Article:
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And, yes, I DO take it personally: Hey, Harry... Hey, Nancy... What is it about unfettered executive power that you don't understand...?
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Wednesday, December 19, 2007

Hey, Harry... Hey, Nancy... What is it about unfettered executive power that you don't understand...?

the senate majority leader and the speaker of the house are oh-so-surprised that george isn't working with them...

harry on george (december 2007)...

[Senator Harry Reid] said that in 40 years of public service he had not had a tougher relationship.

“He is impossible to work with,” the senator said. “There are times I say: ‘Is there something more I can do? Have I done something wrong?’ But even his own people tell me he won’t compromise.”

nancy on george (december 2007)...
House Speaker Nancy Pelosi , D-Calif., admitted Thursday that she had underestimated the willingness of Republicans to stand behind President Bush’s Iraq policy despite the drubbing the GOP took in the polls in 2006.

"The assumption I made was that the Republicans would soon see the light," she said. Instead, the minority stuck to the president’s war policy in the face of unrelenting pressure from congressional Democrats and powerful lobbying campaigns by anti-war groups.

well, goldurnit, there are quite a few folks out there who have been sounding the alarm for at least a couple of years, and, golly gee, they're all saying the samn damn thing...

kagro x on george (february 2006)...

So, is warrantless surveillance illegal or not? Well, not if you believe that the president has "inherent powers as commander-in-chief." That would answer the entire question.

"But there are no unwritten 'inherent powers,' or at least none that would simply justify warrantless surveillance on the president's say-so," you may object.

"Says you," answers Alberto Gonzales.

And you think he's nuts for saying so. But the problem is that you're still working under the old (albeit commonly understood) constitutional order, whereas Gonzales is proposing a new one. One under which there are such "inherent powers."

And that's when it hits you: If five Supreme Court Justices side with Gonzales, everything you knew (or thought you knew) about the Constitution is wrong. By which I mean, it now is wrong. It wasn't wrong yesterday, but now it is.

jack balkin on george (july 2006)...
What the press and the public must understand is that this Administration does not play by the rules. It does not take a hint. Instead it will continue to obfuscate and prevaricate, as it has so often in the past on issues ranging from detention to prisoner mistreatment. This Administration will not conform its actions to the Rule of Law unless it finds doing so politically infeasible. As a result, the Congress, the courts, the press and the public will have to object-- repeatedly and strenuously-- if they want the Executive to abide by its constitutional obligation to take care that the laws be faithfully executed.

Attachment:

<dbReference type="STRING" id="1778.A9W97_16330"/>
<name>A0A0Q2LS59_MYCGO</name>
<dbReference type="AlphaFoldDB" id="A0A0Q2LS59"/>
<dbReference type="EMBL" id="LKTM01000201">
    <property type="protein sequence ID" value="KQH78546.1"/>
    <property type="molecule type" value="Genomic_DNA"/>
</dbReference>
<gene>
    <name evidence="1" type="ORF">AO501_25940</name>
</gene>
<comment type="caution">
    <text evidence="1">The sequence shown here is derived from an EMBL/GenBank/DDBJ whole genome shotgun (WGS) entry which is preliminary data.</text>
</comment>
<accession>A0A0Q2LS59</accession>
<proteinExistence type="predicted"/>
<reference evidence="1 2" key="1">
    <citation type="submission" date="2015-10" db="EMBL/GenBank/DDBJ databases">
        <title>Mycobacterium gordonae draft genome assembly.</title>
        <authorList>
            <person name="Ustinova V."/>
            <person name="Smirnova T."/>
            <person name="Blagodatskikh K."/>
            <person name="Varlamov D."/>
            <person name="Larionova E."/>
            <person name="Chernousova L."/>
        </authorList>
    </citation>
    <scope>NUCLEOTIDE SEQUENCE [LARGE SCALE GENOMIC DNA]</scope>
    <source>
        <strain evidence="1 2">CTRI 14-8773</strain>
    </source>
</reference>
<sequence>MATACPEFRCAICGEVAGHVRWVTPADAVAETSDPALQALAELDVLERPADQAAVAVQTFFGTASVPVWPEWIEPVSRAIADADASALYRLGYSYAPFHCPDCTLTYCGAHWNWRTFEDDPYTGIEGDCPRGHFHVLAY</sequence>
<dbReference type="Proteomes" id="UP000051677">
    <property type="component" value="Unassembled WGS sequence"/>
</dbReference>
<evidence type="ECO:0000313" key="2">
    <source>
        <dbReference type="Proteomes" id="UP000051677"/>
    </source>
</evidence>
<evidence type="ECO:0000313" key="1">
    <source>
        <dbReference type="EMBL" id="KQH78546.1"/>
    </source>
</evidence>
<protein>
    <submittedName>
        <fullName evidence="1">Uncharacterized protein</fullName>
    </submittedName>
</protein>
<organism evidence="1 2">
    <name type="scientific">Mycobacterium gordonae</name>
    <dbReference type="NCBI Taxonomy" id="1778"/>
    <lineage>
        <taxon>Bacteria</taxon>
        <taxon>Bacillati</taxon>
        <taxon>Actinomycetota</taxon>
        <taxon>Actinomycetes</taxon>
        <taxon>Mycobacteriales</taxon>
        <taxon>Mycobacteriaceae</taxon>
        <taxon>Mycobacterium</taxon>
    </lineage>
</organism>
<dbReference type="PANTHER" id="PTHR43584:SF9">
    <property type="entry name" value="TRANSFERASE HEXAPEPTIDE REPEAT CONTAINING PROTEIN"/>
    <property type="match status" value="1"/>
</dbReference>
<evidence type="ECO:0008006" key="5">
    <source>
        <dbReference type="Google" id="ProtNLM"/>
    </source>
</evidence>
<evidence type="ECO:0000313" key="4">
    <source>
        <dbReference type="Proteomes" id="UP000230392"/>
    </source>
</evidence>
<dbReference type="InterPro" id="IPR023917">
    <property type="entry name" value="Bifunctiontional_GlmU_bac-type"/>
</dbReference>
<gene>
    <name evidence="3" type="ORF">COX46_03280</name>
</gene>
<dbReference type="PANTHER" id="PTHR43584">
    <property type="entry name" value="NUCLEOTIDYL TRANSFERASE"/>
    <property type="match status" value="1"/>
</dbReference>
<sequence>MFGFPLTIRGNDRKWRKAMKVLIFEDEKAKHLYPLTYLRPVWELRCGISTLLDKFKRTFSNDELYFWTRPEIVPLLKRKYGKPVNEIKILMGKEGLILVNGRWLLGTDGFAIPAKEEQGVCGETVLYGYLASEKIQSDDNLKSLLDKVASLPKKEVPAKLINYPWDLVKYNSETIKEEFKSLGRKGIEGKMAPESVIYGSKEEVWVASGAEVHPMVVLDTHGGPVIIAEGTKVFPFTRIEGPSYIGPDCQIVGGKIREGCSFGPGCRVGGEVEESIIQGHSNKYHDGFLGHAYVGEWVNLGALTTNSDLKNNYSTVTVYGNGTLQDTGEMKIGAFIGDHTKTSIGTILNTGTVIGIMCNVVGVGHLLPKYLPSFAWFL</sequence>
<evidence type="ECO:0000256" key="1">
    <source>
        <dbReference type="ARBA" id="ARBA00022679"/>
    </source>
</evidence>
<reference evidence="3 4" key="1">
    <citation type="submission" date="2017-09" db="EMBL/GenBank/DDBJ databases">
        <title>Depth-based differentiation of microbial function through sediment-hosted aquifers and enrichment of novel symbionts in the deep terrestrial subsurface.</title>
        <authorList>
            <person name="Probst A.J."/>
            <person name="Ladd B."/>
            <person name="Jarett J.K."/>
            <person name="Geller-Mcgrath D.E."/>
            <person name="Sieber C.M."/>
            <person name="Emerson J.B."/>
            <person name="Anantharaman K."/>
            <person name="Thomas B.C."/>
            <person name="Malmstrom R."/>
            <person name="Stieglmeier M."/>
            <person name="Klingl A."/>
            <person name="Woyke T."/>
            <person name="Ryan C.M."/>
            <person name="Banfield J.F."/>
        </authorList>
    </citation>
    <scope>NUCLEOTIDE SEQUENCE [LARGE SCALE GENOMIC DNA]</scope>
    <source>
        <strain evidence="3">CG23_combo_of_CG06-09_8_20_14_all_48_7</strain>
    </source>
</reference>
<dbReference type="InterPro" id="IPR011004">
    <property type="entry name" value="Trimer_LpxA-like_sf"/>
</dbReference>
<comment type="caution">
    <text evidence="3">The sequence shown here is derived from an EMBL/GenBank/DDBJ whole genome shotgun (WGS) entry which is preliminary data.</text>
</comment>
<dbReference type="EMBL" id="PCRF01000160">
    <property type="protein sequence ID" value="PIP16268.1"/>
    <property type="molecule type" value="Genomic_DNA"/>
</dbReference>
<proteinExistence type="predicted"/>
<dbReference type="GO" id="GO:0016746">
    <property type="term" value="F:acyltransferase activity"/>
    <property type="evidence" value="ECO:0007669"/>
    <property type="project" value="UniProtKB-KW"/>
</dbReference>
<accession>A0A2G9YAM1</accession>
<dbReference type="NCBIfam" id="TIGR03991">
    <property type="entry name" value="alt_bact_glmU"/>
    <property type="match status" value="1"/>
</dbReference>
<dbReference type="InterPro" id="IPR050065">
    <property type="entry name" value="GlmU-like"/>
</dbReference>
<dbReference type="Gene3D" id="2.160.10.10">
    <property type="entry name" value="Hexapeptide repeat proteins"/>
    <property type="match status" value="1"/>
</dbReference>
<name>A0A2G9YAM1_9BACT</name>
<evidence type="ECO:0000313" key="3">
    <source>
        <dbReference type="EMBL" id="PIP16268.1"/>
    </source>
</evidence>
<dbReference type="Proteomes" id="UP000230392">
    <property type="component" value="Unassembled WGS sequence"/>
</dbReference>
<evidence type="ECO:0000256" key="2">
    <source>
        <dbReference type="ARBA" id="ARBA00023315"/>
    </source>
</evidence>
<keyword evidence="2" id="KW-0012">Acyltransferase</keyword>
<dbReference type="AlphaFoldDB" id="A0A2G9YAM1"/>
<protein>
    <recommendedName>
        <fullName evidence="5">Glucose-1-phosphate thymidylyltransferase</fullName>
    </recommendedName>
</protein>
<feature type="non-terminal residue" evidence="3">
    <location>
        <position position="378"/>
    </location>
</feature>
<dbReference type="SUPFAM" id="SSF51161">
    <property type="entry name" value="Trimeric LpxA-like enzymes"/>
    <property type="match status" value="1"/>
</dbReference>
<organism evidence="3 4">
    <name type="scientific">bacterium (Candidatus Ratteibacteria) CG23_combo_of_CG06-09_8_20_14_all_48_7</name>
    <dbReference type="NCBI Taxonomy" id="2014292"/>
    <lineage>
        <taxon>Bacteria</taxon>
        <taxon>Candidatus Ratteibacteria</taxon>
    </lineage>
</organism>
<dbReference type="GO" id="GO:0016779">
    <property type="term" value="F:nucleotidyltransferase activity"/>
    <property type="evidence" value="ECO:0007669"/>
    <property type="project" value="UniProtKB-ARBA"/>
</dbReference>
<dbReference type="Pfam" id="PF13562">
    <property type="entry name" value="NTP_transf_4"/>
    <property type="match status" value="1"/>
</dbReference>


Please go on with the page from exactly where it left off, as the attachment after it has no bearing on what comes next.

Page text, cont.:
time magazine on george (october 2006)...
In fact, when it comes to deploying its Executive power, which is dear to Bush's understanding of the presidency, the President's team has been planning for what one strategist describes as "a cataclysmic fight to the death" over the balance between Congress and the White House if confronted with congressional subpoenas it deems inappropriate. The strategist says the Bush team is "going to assert that power, and they're going to fight it all the way to the Supreme Court on every issue, every time, no compromise, no discussion, no negotiation."

sidney blumenthal on george (november 2007)...
[T]he Bush doctrine: The president as commander in chief can do whatever he wants regardless of Congress. There must be no checks and balances, no accountability. There must be no disclosure to other branches of government, whether legislative or judicial. Oral findings, or, if necessary, secret memos, make the illegal legal merely by saying they are legal in the name of presidential authority. The operational need to know determines who knows.

sheldon whitehouse on george (december 2007)...
“To give you an example of what I read,” Whitehouse said on the Senate floor, “I have gotten three legal propositions from these secret OLC opinions declassified. Here they are, as accurately as my note-taking could reproduce them from the classified documents”:

1. An executive order cannot limit a President. There is no constitutional requirement for a President to issue a new executive order whenever he wishes to depart from the terms of a previous executive order. Rather than violate an executive order, the President has instead modified or waived it.

2. The President, exercising his constitutional authority under Article II, can determine whether an action is a lawful exercise of the President’s authority under Article II.

3. The Department of Justice is bound by the President’s legal determinations.

you gotta admire the man's consistency... when george says he's got unlimited powers as president, he means it, and he ain't gonna let anything as trivial as the u.s. constitution, checks and balances, separation of powers, or the rule of law get in the way...

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